[Metroactive Music]

[ Music Index | San Jose | Metroactive Central | Archives ]

[whitespace] Experience Music Project
Photograph by Tim Streetporter

Rock Set in Stone: The multimedia displays of rock & roll memorabilia at the EMP in Seattle treat the genre as an object of worship.

Are We Experienced?

Microsoft co-founder Paul Allen's Experience Music Project in Seattle pays homage to one man's air-guitar dreams

By Gina Arnold

JUNE 23: OPENING DAY at the Experience Music Project, the NEW $240-million museum devoted to rock & roll memorabilia, and for once the sun is shining on Seattle. Hunched beneath the Space Needle at the Seattle Center--home of the 1962 World's Fair--the city's newest tourist attraction gleams brightly in the unexpectedly fine weather, sending shafts of golden light off its silver and purple steel sides.

Presently, Paul Allen himself, the museum's founder--and the co-founder of Microsoft--takes the podium. He wants, he says, to "give back" some of his own love of rock music by "creating a museum that expresses the dynamic, engaging, rebellious nature of popular music." And so he drops a pale-green electric guitar on a detonator, releasing streamers, balloons and confetti into the atmosphere.

The Mount Hood Jazz ensemble chimes in, and soon a desultory version of "Soul Man" is wafting along the breeze, sounding ever fainter amid the throng. Thus begins the life of the Experience Music Project--a visible tribute to the New Economy and the incredibly silly things that endless wealth can buy.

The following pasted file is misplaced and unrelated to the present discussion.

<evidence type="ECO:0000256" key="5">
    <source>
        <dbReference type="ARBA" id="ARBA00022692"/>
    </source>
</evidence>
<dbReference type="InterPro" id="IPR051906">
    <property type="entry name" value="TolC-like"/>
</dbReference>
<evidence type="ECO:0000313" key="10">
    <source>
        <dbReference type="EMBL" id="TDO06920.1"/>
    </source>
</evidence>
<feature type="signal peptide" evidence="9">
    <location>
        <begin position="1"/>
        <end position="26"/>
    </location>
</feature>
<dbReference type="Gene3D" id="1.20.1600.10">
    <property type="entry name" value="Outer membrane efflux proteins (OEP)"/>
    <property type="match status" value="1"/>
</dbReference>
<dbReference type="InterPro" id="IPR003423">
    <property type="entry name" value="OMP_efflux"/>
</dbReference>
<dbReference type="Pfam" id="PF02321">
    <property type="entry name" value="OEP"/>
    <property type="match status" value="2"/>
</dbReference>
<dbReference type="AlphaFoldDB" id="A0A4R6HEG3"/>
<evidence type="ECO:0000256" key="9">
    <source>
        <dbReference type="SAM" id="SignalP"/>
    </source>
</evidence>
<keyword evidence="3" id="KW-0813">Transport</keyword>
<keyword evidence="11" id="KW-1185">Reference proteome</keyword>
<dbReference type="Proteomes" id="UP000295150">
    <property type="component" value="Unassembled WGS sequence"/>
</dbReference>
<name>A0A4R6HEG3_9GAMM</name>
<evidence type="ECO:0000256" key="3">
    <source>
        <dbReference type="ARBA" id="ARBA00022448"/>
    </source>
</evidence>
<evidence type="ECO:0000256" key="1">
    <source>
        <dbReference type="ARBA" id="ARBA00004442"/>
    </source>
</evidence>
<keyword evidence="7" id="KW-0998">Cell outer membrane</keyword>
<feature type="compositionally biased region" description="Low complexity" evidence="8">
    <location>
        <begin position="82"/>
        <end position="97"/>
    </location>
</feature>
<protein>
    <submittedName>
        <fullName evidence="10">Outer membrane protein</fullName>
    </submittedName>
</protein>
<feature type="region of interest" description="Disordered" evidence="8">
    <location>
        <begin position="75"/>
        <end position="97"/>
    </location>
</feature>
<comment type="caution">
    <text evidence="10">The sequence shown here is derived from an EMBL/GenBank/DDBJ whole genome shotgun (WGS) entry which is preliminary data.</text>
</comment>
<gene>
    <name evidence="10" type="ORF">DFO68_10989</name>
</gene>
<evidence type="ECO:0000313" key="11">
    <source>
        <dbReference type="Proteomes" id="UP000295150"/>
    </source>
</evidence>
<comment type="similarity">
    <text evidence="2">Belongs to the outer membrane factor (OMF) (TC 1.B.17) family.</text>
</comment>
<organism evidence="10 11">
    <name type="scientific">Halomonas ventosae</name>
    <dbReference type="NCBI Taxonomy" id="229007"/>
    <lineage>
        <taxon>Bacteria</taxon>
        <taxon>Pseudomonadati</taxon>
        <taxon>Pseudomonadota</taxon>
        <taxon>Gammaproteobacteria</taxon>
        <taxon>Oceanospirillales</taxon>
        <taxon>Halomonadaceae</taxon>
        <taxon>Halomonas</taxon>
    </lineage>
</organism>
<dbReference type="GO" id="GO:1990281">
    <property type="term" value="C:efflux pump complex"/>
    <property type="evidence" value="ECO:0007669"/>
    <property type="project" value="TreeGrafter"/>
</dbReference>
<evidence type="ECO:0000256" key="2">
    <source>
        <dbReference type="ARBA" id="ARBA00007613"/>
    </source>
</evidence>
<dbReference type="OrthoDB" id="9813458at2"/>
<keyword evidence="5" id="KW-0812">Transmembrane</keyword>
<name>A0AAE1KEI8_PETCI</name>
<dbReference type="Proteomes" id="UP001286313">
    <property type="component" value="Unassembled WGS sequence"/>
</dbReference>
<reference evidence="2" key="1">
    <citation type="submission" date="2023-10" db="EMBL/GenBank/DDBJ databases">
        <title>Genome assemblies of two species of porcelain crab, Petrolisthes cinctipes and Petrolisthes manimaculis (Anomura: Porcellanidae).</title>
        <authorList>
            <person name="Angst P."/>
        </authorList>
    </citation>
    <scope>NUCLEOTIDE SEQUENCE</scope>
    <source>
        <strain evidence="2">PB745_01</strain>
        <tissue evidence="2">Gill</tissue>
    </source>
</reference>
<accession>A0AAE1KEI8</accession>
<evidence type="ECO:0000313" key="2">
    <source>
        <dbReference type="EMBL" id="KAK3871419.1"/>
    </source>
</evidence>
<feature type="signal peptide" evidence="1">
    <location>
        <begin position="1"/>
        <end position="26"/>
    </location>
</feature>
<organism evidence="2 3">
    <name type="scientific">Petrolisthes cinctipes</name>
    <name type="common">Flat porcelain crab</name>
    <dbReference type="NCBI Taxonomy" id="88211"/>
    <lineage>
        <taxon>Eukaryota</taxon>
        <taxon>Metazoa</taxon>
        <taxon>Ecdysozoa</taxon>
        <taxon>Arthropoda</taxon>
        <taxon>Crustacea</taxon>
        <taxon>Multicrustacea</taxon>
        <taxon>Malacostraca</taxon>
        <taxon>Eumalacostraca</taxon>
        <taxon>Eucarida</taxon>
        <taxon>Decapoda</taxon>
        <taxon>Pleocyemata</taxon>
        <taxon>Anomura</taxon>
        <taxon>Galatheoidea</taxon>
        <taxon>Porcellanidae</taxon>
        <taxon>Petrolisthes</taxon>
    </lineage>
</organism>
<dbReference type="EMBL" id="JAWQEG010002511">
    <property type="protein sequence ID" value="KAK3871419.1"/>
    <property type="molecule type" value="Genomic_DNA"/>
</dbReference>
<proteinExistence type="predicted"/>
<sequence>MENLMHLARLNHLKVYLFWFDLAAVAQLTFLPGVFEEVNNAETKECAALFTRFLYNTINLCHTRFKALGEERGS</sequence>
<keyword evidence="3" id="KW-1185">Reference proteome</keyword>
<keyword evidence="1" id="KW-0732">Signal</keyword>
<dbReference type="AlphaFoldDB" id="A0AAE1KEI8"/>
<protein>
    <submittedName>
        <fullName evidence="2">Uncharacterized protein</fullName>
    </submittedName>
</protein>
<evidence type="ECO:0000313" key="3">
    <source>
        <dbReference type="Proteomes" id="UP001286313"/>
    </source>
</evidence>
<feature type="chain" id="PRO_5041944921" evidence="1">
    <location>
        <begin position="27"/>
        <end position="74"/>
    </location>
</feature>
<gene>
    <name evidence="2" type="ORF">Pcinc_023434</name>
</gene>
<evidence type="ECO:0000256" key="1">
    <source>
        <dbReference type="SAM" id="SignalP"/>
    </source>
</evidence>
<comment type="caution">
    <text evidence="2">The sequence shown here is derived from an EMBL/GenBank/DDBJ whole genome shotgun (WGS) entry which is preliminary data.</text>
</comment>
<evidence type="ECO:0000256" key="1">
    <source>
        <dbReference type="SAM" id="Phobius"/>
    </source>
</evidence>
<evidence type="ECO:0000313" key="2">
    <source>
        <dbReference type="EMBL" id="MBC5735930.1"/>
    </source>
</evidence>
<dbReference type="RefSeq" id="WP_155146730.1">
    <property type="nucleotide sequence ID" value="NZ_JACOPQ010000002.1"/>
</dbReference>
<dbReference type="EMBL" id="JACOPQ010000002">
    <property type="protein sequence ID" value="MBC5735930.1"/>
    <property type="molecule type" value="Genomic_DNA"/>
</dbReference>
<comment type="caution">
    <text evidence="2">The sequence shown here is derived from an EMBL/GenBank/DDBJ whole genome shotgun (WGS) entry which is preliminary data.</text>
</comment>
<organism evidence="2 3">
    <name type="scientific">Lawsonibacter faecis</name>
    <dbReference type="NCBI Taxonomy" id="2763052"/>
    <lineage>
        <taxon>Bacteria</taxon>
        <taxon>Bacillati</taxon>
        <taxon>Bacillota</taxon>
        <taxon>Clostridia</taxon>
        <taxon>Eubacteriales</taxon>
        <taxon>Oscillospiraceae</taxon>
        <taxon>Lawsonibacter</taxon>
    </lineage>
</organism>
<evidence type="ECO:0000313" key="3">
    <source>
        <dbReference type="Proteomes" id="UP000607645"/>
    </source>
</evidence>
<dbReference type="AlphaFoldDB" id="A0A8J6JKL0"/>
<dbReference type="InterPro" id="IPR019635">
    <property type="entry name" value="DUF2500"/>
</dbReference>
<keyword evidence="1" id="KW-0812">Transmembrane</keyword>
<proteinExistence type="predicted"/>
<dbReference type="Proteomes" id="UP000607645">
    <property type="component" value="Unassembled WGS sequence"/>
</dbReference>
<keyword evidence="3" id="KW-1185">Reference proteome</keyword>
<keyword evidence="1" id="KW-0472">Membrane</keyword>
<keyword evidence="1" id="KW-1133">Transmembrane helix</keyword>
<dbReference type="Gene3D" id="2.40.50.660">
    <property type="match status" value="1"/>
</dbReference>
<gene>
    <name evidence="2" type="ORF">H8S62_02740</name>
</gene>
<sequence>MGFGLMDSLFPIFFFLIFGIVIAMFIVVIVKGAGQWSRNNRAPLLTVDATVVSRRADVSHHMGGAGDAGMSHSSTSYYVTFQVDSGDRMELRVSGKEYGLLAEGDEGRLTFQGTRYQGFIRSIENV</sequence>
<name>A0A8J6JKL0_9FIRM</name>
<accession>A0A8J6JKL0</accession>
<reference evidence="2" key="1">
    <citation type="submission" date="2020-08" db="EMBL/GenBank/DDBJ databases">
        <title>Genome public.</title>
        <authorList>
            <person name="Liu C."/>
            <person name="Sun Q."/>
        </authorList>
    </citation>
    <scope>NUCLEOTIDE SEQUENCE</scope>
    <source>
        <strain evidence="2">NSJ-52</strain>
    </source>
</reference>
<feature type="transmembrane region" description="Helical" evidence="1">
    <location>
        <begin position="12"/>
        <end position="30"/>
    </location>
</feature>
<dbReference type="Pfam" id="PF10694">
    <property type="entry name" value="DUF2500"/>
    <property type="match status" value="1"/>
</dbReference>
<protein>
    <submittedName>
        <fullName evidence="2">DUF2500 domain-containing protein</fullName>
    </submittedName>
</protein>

It still can't buy you love, but it can get you a private jam session with rock stars, like the one Allen, now suddenly anointed "King of Pop" in Seattle, took part in at the opening-night party, during which he jammed onstage with Herbie Hancock, Sheryl Crow and Robbie Robertson.

What did they play? Why, the 12-bar blues, of course--that hallowed chord progression that seems to have bewitched so many men of Allen's ilk--not just billionaires, but middle-aged, middle-class, middle-brow white men, the ones who all came of age in the 1960s, when rock & roll was a wild and scary and dangerous thing.

Bell Bottoms Artifact of Wonder: The collection of holy rock relics at the EMP includes a pair of bell-bottom pants owned by Janis Joplin.

Back then, rock & roll exuded qualities like rebellion and nonconformity, as well as promising its adherents drugs, power and unlimited free sex. Thirty-five years later, however, rock & roll has been denuded of much of its charm, tamed and exploited by corporate greed, herded into nice, safe, environments like the Experience Music Project, its mystique shattered by the same evil forces that corrupted Jimi and Kurt.

Besides, these days, free sex and great drugs are to be had on any lousy street corner. Power, however, still lies within rock's provenance, and that is the apparent attraction for Allen, whose own field of expertise, computers, has earned him a vast fortune but somehow hasn't satisfied his inner need for glamour and entertainment.

Perhaps I accuse unjustly, but upon experiencing the Experience Music Project, I can't get over the sense that Allen built the whole thing just for the privilege of hanging out with rock stars. After all, a $240-million donation to the city coffers buys an unlimited number of backstage passes in Seattle--and, rumor had it, dates with the now-divorced Jerry Hall.